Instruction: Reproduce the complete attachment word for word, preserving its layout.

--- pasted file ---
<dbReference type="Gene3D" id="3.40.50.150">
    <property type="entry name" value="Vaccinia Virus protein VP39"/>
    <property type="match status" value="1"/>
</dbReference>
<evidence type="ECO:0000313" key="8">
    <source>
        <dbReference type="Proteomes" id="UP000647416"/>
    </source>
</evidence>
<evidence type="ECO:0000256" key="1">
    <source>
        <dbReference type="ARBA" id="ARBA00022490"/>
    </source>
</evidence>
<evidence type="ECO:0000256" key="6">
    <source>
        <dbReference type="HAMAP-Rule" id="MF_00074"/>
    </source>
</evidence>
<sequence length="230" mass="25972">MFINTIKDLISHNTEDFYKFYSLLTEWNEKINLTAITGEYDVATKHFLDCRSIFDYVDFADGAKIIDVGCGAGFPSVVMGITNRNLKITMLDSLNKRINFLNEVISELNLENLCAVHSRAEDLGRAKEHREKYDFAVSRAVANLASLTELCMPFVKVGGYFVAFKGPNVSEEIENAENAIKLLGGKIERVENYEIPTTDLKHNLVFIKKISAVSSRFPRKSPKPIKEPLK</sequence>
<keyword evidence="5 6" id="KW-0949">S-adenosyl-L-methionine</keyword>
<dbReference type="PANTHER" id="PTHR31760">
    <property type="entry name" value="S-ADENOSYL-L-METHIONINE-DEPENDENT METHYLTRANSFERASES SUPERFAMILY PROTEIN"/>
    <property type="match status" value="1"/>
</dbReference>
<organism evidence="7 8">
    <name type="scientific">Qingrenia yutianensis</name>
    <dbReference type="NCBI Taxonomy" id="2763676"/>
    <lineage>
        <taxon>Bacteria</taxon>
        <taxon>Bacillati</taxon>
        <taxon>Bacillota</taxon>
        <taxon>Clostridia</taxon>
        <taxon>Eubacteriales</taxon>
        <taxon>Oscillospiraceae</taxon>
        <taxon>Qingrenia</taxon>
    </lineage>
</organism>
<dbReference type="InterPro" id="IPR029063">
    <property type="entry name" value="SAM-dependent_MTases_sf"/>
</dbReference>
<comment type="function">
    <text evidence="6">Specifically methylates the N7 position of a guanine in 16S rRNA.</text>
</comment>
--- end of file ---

<dbReference type="Gene3D" id="3.40.50.150">
    <property type="entry name" value="Vaccinia Virus protein VP39"/>
    <property type="match status" value="1"/>
</dbReference>
<evidence type="ECO:0000313" key="8">
    <source>
        <dbReference type="Proteomes" id="UP000647416"/>
    </source>
</evidence>
<evidence type="ECO:0000256" key="1">
    <source>
        <dbReference type="ARBA" id="ARBA00022490"/>
    </source>
</evidence>
<evidence type="ECO:0000256" key="6">
    <source>
        <dbReference type="HAMAP-Rule" id="MF_00074"/>
    </source>
</evidence>
<sequence length="230" mass="25972">MFINTIKDLISHNTEDFYKFYSLLTEWNEKINLTAITGEYDVATKHFLDCRSIFDYVDFADGAKIIDVGCGAGFPSVVMGITNRNLKITMLDSLNKRINFLNEVISELNLENLCAVHSRAEDLGRAKEHREKYDFAVSRAVANLASLTELCMPFVKVGGYFVAFKGPNVSEEIENAENAIKLLGGKIERVENYEIPTTDLKHNLVFIKKISAVSSRFPRKSPKPIKEPLK</sequence>
<keyword evidence="5 6" id="KW-0949">S-adenosyl-L-methionine</keyword>
<dbReference type="PANTHER" id="PTHR31760">
    <property type="entry name" value="S-ADENOSYL-L-METHIONINE-DEPENDENT METHYLTRANSFERASES SUPERFAMILY PROTEIN"/>
    <property type="match status" value="1"/>
</dbReference>
<organism evidence="7 8">
    <name type="scientific">Qingrenia yutianensis</name>
    <dbReference type="NCBI Taxonomy" id="2763676"/>
    <lineage>
        <taxon>Bacteria</taxon>
        <taxon>Bacillati</taxon>
        <taxon>Bacillota</taxon>
        <taxon>Clostridia</taxon>
        <taxon>Eubacteriales</taxon>
        <taxon>Oscillospiraceae</taxon>
        <taxon>Qingrenia</taxon>
    </lineage>
</organism>
<dbReference type="InterPro" id="IPR029063">
    <property type="entry name" value="SAM-dependent_MTases_sf"/>
</dbReference>
<comment type="function">
    <text evidence="6">Specifically methylates the N7 position of a guanine in 16S rRNA.</text>
</comment>